Patients and Their Families Weigh in on Evidence-Based Hospital Design

The concept of evidence-based design (EBD) is in the process of becoming a key principle in the design of new healthcare facilities or units: as such, it is imperative to take into account the perspectives and expectations of patients their families to design hospital facilities, in particular the physical environment. The article demonstrates that patients and their family members have a role to play in terms of defining the physical environment of a service; indeed, the spatial design and the equipment found in a health facility have an impact on quality of care, patient safety and satisfaction and staff satisfaction as well as clinical results.


A research area from the Institute of Medicine at the Cleveland Clinic examined the role of the physical environment on the hospital experience for patients and their families.


This qualitative research study examined the perspectives and satisfaction of patients and their families, before and after their transfer from an old heart centre to a new one, designed using EBD features.

The sample consists of 103 patients and their families who were in the old unit and had been transferred to the new unit. Data were collected between 2008 and 2009.


Overall, analysis of the data revealed an improvement in patient satisfaction when the old and new units were compared.

An extract from what patients and their families appreciated in the new environment, designed according to the EBD methodology:

  • Having a single room, guaranteeing them greater privacy, but also more independence (temperature adjustment, television, etc.), as well as more comfort (quieter, less clutter, enables more family visitation). In addition, since the single room is provided with a private bathroom, the results show that this reduces the stress of the patients, and gives them a greater feeling of security, in particular through motion-sensitive lighting, easier to manoeuvre in the shower, etc.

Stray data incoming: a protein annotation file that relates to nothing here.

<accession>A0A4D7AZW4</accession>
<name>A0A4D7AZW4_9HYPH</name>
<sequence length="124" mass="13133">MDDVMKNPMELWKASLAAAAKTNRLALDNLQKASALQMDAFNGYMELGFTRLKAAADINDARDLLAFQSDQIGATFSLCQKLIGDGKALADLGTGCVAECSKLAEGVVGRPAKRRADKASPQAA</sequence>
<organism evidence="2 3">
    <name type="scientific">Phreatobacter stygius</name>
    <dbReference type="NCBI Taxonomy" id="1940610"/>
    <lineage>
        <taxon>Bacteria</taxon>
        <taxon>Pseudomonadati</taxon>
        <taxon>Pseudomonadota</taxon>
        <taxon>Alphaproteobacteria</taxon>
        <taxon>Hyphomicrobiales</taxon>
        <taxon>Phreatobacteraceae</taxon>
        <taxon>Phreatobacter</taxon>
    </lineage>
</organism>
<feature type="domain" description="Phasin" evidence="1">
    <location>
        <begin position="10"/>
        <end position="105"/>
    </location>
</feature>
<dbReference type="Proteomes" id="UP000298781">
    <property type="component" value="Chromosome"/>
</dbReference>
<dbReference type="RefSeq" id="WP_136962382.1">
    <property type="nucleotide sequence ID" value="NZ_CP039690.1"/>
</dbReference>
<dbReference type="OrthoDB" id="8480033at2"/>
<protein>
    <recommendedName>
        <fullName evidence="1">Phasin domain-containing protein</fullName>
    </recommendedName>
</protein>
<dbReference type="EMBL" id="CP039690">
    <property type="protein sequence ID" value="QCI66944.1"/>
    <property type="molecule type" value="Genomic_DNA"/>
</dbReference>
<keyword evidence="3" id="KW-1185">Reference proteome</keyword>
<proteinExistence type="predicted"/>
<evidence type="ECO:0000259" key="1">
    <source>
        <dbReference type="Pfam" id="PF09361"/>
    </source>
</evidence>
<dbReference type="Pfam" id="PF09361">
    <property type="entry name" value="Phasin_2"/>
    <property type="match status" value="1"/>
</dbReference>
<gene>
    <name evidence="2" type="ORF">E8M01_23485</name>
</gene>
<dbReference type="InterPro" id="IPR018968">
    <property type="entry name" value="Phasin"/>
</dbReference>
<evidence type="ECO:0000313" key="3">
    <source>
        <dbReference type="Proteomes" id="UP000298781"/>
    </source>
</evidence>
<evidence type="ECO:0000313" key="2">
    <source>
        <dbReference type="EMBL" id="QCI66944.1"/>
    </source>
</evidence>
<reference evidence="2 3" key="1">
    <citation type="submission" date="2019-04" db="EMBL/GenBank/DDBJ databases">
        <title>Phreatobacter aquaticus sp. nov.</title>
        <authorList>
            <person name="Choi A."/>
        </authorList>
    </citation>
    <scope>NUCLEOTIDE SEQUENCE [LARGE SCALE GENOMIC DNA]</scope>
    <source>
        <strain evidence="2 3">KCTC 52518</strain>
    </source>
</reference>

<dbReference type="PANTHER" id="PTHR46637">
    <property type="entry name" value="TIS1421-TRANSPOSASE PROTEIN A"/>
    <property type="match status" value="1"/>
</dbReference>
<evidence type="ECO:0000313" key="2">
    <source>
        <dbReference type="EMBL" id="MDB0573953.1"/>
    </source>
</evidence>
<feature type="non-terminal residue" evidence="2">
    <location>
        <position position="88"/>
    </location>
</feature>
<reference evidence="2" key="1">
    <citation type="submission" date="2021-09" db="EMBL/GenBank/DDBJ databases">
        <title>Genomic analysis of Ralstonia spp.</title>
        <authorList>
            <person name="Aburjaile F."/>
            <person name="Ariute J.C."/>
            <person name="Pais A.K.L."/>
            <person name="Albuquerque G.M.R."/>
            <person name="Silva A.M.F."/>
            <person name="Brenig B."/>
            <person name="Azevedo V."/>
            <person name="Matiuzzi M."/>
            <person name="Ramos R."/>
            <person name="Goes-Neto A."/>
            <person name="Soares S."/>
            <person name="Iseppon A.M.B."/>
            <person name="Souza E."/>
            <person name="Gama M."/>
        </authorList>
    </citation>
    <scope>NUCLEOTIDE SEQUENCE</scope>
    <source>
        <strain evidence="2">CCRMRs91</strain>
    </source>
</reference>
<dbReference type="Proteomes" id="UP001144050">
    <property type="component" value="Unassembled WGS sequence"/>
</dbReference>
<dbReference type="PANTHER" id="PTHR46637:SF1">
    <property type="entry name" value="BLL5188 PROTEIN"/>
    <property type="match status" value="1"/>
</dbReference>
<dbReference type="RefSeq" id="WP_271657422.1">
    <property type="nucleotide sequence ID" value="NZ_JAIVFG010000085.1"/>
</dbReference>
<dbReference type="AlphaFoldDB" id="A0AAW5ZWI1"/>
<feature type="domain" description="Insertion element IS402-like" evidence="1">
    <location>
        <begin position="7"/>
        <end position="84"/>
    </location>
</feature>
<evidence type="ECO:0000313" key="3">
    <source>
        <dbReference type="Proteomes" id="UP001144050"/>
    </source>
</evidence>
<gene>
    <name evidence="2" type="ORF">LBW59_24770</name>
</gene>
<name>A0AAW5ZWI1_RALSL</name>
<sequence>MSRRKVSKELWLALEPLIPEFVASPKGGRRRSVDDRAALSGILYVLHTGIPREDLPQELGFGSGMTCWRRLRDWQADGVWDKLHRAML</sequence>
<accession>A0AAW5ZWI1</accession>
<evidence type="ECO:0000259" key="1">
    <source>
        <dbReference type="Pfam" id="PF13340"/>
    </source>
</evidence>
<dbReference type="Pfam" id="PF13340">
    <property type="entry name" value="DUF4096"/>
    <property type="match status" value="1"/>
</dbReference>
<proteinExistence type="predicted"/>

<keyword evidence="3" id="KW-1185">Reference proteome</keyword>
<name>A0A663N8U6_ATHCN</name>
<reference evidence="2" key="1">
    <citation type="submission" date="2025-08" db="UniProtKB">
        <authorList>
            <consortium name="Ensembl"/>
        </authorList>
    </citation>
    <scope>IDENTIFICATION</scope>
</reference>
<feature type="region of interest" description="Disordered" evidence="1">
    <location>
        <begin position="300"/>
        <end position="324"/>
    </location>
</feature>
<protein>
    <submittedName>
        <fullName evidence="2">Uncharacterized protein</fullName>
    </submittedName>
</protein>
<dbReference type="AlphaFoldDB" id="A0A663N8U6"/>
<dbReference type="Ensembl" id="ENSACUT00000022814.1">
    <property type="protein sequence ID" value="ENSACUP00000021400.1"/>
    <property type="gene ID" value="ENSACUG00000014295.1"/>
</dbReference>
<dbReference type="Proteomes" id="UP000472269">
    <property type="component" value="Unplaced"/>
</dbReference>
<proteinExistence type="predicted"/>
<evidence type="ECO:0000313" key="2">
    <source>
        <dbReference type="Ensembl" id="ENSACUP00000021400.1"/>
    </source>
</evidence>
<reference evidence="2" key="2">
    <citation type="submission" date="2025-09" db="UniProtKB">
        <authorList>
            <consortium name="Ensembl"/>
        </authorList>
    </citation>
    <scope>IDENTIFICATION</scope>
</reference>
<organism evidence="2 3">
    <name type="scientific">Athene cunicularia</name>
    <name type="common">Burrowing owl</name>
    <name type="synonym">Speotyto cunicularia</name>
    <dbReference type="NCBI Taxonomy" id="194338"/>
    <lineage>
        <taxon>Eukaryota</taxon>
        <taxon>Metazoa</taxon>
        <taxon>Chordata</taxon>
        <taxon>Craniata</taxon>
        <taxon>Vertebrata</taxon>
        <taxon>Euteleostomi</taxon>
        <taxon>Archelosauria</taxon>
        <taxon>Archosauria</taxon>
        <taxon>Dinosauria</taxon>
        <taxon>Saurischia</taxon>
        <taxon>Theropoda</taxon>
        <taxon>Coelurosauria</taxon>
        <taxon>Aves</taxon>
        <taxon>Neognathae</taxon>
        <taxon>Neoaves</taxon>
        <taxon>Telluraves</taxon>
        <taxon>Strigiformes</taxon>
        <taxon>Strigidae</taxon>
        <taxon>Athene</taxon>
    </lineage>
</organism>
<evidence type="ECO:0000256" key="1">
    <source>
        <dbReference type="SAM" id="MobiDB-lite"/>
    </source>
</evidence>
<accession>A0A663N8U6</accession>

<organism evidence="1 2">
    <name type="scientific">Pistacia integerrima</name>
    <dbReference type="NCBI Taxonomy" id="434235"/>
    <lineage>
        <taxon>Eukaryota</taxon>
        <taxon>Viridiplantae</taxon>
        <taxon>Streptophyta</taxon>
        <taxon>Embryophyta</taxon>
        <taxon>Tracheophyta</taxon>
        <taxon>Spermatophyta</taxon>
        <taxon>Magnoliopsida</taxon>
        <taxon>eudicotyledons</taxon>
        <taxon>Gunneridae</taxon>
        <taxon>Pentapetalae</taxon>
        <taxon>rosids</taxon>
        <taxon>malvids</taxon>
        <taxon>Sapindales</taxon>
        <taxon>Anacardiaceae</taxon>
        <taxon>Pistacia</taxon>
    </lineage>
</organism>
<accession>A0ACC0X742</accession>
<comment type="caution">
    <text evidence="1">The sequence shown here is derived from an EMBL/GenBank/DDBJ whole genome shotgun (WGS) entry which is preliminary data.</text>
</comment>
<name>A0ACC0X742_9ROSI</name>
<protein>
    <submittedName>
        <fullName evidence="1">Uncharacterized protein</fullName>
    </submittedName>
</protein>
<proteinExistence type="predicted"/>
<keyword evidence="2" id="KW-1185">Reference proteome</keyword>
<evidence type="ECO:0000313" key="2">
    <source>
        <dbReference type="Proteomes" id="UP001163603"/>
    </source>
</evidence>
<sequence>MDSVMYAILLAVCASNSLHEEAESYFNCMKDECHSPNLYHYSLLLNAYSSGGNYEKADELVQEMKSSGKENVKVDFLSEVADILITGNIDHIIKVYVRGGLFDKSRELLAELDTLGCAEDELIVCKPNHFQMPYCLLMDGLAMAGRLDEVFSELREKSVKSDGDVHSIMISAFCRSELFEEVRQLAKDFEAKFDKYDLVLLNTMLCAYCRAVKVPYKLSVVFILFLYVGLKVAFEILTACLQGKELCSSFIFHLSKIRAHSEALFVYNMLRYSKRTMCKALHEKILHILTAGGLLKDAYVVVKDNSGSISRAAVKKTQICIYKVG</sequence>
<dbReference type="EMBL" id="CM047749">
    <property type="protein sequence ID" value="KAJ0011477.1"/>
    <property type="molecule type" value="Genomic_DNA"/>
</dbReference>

• Families appreciated having a space and furniture to rest or sleep
  • In terms of the overall atmosphere, patients found the new facility more welcoming, more comfortable, with more light (due to the large windows); this resulted in a marked decrease in the anxiety felt during their hospitalisation.

An extract from what patients and their families did not appreciate in the new facility:

  • Light controls: not all light controls were accessible from the bed, and light switches were unlabelled, causing some concern for patients.
  • Other: Television controls were difficult to use; the clock with no numbers on the face was difficult to read; the rooms were quiet, but hallway noise was heard in the rooms; visitors felt that the signage in the new facility was unclear, and that navigating the facility to visit patients involved too much walking.

The authors do not indicate possible biases linked to their study; however, it can be pointed out that the authors do not report patient data concerning the old facility.


The patient is the best judge to define what their expectations are in the context of their hospitalisation, and in particular with regard to the accommodation component. Health facility managers, as well as medical and healthcare teams, should be aware that the patient’s physical environment influences the delivery of care. It is also about creating the physical framework needed to maximise safety, satisfaction and quality of patient care. Some details may seem anecdotal, such as the size of the windows mentioned above, but taken together, these details have a real influence on the patient’s experience of their stay.

Source: Trochelman, Kathleen & Albert, Nancy & Spence, Jacqueline & Murray, Terri & Slifcak, Ellen. (2012). Patients and Their Families Weigh in on Evidence-Based Hospital Design. Critical care nurse. 32. e1-e10. 10.4037/ccn2012785.

The opinion of the Editorial Board of SPX Virtual Contents:

“The article is of interest as it highlights the importance of patients’ experiences when planning facilities, in terms of architecture, design, etc. This is essential in terms of their safety but also for their well-being when they are in the hospital. Few articles deal with PX and EBD, so we believe it is worth sharing.”

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